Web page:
There’s been a lot of talk about “trust” in the media lately—and it wasn’t all coming from the Trump and Clinton camps. In case you missed it, Walmart announced its 2025 goals just a few days before the election, as part of what Walmart CEO Doug McMillon characterized as a “new era of trust and transparency for customers and communities”.
I’m going to do us all a favor and not re-visit the politicians’ pleas for trust. But Walmart’s desire to become “the most trusted retailer” makes me simultaneously wary and hopeful.
My wariness comes from the fact that we’ve heard plenty of companies talk about trust—especially as it relates to how much trust their customers have in them. And it’s no surprise why: trust is a key driver in customer loyalty and therefore repeat shopping trips and sales. So my cynical self keeps tip-toeing in and setting off the “empty sales pitch alert”, as in: if you have to say you’re trustworthy, you’re probably not.
But, having spent the last five years working side-by-side with Walmart to help them reach their 2015 sustainability goals, I’m hopeful. We all learned a lot in the process of using science to set goals, track progress and actually deliver measurable results… and I’m confident that Walmart can be even more successful this round.
Which is good: many of the 2025 goals—like making more packaging recyclable, reducing harmful ingredients in food and improving working conditions of their employees—matter, a lot. And achieving these goals should engender trust in Walmart: these issues touch consumers directly, and are quickly becoming part of mainstream thinking shared by other retailers and food companies (see the Wall Street Journal’s recent Global Food Forum).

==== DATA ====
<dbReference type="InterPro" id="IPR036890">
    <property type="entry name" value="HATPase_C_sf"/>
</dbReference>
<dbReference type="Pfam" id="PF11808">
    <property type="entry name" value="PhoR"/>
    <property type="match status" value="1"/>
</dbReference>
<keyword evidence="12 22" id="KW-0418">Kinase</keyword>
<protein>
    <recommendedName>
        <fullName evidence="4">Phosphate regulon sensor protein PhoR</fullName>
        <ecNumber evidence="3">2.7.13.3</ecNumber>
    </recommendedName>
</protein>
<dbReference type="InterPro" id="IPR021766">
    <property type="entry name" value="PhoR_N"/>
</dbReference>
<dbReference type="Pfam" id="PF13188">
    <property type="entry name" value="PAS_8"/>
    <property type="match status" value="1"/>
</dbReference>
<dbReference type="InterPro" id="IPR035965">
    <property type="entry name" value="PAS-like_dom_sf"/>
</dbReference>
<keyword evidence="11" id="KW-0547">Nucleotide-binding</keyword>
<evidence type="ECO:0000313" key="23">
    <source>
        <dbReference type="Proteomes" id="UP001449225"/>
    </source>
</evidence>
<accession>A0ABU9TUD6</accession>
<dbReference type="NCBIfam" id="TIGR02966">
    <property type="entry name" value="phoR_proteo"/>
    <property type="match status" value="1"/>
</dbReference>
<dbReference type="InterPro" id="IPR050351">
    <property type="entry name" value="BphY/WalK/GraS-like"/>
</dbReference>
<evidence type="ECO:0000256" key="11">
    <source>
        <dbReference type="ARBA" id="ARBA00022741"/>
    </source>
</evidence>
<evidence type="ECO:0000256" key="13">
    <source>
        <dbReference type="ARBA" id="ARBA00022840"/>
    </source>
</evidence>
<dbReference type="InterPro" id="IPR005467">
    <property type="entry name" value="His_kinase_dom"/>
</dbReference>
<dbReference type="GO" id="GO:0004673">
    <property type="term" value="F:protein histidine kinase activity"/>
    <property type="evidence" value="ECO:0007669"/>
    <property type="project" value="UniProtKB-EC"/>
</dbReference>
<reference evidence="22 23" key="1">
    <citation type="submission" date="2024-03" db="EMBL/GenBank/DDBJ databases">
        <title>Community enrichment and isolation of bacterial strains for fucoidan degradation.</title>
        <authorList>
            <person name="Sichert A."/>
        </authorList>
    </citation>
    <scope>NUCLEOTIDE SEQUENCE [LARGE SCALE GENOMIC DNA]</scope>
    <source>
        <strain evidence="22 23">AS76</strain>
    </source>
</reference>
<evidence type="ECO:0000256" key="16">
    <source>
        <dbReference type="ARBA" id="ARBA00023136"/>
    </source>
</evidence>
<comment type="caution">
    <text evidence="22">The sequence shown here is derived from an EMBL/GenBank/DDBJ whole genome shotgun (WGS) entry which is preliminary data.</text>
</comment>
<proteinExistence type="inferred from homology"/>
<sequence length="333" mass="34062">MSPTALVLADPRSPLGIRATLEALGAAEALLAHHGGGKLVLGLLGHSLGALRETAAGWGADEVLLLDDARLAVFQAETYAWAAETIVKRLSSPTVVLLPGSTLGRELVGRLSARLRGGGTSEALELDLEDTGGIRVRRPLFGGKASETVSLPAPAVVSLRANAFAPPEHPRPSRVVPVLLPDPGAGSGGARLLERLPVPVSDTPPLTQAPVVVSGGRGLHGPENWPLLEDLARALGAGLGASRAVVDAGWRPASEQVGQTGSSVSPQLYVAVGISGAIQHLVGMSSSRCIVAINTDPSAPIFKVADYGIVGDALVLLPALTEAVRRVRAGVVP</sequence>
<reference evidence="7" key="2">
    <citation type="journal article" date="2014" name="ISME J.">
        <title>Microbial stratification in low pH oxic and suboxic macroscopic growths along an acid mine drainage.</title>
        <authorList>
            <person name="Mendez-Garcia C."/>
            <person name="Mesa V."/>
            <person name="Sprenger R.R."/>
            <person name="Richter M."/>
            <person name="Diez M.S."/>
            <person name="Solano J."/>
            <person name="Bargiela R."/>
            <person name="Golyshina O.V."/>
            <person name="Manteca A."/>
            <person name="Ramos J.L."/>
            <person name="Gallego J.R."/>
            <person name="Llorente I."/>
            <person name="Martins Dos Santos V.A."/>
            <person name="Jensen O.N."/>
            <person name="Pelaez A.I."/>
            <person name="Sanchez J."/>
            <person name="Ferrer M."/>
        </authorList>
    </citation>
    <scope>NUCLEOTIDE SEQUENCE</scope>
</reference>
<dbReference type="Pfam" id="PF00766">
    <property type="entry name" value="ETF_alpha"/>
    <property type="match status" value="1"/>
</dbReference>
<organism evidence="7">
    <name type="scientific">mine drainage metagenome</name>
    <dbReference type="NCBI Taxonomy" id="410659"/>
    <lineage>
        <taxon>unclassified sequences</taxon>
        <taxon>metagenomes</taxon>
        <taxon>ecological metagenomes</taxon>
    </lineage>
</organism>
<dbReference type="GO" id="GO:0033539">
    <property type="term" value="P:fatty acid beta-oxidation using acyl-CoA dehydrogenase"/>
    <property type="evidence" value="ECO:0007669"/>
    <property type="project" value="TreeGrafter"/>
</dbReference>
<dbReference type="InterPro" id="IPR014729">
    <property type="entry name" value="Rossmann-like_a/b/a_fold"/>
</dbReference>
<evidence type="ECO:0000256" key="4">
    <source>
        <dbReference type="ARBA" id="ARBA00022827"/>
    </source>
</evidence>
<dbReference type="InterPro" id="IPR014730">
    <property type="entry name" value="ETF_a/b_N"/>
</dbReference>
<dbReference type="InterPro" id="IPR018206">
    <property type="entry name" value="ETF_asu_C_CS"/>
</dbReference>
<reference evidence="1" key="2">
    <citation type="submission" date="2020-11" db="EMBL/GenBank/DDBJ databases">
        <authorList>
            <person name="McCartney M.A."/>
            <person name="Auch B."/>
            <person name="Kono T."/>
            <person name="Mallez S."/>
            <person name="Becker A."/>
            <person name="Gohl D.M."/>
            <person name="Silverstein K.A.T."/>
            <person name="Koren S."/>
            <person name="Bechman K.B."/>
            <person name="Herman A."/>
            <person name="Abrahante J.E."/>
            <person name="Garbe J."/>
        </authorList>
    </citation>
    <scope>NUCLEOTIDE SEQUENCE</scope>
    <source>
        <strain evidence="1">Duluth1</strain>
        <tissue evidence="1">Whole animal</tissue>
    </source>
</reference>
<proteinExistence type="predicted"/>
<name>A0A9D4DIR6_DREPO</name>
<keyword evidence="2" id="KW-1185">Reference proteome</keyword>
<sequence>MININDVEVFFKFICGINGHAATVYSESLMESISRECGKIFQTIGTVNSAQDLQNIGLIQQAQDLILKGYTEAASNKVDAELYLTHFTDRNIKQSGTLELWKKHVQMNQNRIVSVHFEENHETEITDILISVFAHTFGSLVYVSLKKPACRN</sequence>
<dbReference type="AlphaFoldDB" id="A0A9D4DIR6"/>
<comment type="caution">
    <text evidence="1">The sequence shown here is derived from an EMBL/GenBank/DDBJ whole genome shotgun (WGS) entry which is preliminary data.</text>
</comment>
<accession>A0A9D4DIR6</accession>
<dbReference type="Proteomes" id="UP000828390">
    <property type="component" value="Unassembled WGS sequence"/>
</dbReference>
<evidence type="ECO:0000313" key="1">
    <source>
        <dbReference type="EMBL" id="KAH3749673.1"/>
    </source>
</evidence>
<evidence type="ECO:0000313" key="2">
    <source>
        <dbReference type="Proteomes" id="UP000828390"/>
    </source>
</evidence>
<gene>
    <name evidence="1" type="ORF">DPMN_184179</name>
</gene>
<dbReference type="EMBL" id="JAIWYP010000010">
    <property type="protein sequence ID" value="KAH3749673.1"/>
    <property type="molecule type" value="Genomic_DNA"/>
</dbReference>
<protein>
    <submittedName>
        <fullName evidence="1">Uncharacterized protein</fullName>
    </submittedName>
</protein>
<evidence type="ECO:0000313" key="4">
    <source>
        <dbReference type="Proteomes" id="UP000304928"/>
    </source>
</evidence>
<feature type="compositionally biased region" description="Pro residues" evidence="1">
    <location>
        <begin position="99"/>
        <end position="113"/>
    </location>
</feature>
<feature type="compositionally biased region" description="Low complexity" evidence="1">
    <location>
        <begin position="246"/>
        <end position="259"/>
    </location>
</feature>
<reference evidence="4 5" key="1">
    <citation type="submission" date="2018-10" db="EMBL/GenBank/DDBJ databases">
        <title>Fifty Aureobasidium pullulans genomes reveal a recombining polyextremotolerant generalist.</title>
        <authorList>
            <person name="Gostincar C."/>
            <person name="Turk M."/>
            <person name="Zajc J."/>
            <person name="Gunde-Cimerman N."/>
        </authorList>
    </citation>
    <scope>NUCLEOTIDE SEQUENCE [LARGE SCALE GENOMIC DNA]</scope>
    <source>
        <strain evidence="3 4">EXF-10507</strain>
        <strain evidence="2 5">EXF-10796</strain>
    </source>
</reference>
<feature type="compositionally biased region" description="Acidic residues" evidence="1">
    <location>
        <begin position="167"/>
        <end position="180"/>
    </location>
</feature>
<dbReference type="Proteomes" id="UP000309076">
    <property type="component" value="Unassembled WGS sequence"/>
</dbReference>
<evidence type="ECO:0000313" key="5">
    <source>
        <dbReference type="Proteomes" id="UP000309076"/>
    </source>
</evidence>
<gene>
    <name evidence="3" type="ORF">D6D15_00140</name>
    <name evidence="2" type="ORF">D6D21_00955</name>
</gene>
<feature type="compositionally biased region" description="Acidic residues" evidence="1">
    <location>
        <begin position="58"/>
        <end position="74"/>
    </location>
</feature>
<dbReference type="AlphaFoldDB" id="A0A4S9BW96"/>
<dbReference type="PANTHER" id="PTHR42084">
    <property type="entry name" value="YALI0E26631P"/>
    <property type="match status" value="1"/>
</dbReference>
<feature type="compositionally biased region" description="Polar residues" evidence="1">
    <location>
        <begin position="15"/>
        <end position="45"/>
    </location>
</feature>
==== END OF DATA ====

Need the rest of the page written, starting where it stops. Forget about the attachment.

But there’s another dimension to the 2025 goals that gives me even greater hope.
What Walmart—and other companies—are starting to realize is that other, less tangible issues also matter. Real leadership means addressing all the major sustainability issues of our time—then helping their customers to come along with them.
Take climate change, for example: past shopper surveys asking mothers to rank areas of “concern” for their families have probably seen food safety scoring much higher on the list than the climate. But if the question were rephrased to ask “are the direct impacts of climate change (like more frequent severe weather) a concern for you and your family?”, I’m willing to bet the survey results would be a lot closer.
That’s why it’s so exciting to see Walmart’s other 2025 goals, where they will strive to achieve:
- 50% renewable energy to power their operations
- 18% absolute emissions reduction in their operations
- Zero waste to landfill
- Zero net deforestation in key commodities, such as palm oil and beef
- 100% recyclable packaging in private brands
- 1 Gigaton emissions reduction across their supply chain
While all of these goals are both laudable and ambitious, this last one—eliminating 1 Gigaton of greenhouse gas emissions—is an industry game-changer. That’s the equivalent of removing 211 million cars from our roads… and is greater than the annual amount of GHGs emitted by the country of Germany.
And the even better news: Walmart’s not alone. Recent commitments by other companies like General Mills, Kellogg and Pepsi, shows that setting ambitious, science-based climate targets is now officially a trend. Achieving goals like these won’t be immediately seen, felt or touched by their customers—yet these companies are choosing to tackle them anyway.
That’s true leadership.
That’s saying to all of us, “we’ve got the power, scale and leverage to change the world, and we’re going to do it.”
That’s the way to engender real trust.
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